In our regular practice there are already numerous esthetic, orthognathic, and traumatologic procedures that are commonly performed under local anesthesia plus intravenous sedation, namely rhinoplasty without septoplasty and nasal bone fractures; genioplasty with osteotomy; alloplastic implants in the zygomatic, chin, and mandibular areas; removal of buccal fat pad; blepharoplasty; cheiloplasty; maxillary corticotomy for orthopedic expansion; dentoalveolar osteotomies; bone grafting for alveolar ridge atrophy; osteogenetic distraction with mandibular osteotomies; reduction and fixation of mandibular, maxillary, or zygomatic fractures; and TMJ arthroscopy. The ultimate step would be the performance of the most classical osteotomies in orthognathics: the Obwegeser-Dal Pont and the Le Fort I. Bilateral sagittal split osteotomy for mandibular advancement is the surgical procedure of choice for the treatment of Class II malocclusion with mandibular deficiency.14 The implications of a procedure done under general anesthesia and hospitalization are obviously the main reason that prevents both patients and orthodontists from choosing this ideal treatment, leading themselves into more "compromise" approaches which, though less invasive, achieve less satisfactory results not only in terms of stability but also esthetics. In addition, the traditional orthodontic treatment for the Class II takes longer than any other surgical-orthodontic combined approach. However, because no general anesthesia and hospital stay are needed with the present protocol, and with the reduction of surgical time and morbidity, there could well be an increase in the demand for this type of surgery from both patients and orthodontists, thus overcoming much of the reluctance with which the classical procedure is regarded. Significantly, mandibular advancement under these conditions is as effective as that performed under general anesthesia and nasotracheal intubation but has as advantages reductions in time of surgery, TMJ dysfunction, morbidity, convalescence (similar to that of third molar extraction), and expense. In effect, although cost containment was not the aim of our new protocol, it is obvious that, in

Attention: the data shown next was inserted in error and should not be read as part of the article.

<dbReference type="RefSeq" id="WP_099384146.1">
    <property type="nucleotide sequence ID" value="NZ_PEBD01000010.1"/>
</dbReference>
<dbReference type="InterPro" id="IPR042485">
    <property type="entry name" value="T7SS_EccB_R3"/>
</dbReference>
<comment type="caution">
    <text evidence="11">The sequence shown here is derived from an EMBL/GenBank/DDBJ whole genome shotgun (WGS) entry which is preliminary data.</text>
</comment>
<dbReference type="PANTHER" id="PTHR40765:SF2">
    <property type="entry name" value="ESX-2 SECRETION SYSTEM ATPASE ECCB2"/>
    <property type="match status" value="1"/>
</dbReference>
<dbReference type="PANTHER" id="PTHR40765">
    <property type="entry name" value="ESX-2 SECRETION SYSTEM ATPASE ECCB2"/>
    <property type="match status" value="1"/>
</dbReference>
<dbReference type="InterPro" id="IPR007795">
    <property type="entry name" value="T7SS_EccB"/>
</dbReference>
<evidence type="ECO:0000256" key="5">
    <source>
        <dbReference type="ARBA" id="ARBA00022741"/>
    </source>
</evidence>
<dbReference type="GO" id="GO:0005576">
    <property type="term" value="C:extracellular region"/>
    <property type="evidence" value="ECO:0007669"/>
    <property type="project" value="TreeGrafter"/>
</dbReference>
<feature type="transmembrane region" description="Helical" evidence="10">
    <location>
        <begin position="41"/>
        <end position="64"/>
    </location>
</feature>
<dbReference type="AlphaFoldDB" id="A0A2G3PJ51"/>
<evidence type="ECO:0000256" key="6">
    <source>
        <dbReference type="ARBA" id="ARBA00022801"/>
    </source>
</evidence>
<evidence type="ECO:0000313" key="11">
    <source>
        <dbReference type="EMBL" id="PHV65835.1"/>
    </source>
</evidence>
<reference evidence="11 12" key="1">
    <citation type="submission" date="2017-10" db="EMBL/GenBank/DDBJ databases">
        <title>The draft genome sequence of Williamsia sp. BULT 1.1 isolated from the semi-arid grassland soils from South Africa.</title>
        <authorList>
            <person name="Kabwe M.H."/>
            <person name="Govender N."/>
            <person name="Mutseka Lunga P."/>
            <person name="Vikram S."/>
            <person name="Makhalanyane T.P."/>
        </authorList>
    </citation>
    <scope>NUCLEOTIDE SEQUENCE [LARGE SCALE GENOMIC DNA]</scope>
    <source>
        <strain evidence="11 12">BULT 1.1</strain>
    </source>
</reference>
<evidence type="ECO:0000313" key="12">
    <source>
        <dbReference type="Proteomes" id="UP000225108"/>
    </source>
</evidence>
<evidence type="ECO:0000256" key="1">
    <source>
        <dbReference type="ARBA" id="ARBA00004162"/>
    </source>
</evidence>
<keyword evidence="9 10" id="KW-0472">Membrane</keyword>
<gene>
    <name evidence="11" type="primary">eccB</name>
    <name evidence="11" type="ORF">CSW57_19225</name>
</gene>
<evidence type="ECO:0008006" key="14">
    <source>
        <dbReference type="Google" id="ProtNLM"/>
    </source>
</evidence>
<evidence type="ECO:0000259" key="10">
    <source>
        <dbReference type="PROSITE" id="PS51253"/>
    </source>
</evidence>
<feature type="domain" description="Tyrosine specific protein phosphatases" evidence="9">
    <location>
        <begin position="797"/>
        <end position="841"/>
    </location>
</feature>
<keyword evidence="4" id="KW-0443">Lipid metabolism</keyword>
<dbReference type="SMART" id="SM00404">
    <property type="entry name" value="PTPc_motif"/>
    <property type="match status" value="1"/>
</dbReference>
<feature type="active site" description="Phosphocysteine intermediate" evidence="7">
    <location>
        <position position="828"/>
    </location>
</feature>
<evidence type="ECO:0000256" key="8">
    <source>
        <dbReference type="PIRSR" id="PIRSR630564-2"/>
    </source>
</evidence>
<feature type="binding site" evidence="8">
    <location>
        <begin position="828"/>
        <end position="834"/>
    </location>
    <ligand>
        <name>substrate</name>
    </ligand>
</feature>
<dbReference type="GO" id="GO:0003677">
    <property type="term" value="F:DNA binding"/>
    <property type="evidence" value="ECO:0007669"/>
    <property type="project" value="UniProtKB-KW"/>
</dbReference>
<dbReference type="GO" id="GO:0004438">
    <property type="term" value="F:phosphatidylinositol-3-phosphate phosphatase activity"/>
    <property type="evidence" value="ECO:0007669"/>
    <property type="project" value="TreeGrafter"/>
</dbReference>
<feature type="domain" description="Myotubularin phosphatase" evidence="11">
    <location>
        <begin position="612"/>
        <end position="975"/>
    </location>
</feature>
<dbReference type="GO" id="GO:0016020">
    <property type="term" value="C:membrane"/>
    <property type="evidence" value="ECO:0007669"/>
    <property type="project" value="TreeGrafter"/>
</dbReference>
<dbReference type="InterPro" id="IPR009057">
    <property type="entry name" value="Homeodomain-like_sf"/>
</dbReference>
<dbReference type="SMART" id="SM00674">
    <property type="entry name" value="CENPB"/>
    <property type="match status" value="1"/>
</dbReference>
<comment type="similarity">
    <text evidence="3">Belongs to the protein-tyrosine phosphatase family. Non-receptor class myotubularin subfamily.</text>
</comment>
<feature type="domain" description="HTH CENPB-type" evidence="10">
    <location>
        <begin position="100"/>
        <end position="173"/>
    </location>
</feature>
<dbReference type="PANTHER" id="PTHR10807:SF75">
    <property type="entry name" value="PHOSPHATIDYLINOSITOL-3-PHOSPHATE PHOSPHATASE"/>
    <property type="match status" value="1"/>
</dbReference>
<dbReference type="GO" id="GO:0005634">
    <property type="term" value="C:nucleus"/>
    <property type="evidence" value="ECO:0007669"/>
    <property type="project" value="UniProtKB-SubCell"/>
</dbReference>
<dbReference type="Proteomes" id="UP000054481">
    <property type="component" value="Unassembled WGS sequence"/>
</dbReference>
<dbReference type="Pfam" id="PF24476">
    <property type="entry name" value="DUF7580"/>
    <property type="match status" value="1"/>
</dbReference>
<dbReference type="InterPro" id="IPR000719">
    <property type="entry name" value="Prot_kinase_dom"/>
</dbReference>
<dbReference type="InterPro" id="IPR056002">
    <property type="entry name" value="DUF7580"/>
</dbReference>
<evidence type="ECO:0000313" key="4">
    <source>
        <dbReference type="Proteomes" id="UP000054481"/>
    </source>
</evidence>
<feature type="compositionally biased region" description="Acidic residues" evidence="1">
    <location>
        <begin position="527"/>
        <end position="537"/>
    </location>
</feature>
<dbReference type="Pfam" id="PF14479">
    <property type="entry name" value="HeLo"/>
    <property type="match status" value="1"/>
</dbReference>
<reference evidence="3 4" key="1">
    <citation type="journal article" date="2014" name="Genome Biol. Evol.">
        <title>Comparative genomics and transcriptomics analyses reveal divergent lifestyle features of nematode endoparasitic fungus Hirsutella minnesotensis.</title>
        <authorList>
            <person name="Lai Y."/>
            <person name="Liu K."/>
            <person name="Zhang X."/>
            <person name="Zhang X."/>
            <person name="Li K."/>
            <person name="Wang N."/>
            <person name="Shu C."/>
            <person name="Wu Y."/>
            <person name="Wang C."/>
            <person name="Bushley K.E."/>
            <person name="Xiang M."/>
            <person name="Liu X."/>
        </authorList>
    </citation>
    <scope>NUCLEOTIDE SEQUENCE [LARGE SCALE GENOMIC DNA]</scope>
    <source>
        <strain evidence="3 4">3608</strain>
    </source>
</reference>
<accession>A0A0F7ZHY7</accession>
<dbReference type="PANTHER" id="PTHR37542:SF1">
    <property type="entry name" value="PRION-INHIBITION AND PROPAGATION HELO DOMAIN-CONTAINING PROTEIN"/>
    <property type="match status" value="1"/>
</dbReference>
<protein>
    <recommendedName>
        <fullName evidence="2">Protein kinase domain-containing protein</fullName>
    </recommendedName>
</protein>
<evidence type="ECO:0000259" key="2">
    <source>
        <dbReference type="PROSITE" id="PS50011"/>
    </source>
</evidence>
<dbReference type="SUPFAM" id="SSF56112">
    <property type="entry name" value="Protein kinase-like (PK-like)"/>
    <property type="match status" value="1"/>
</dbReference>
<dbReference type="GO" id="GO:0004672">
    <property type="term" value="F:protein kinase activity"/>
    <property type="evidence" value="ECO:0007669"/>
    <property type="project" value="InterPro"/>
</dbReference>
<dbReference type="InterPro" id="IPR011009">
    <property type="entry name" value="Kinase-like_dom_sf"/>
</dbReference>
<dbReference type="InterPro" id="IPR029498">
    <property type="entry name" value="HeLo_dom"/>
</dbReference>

Results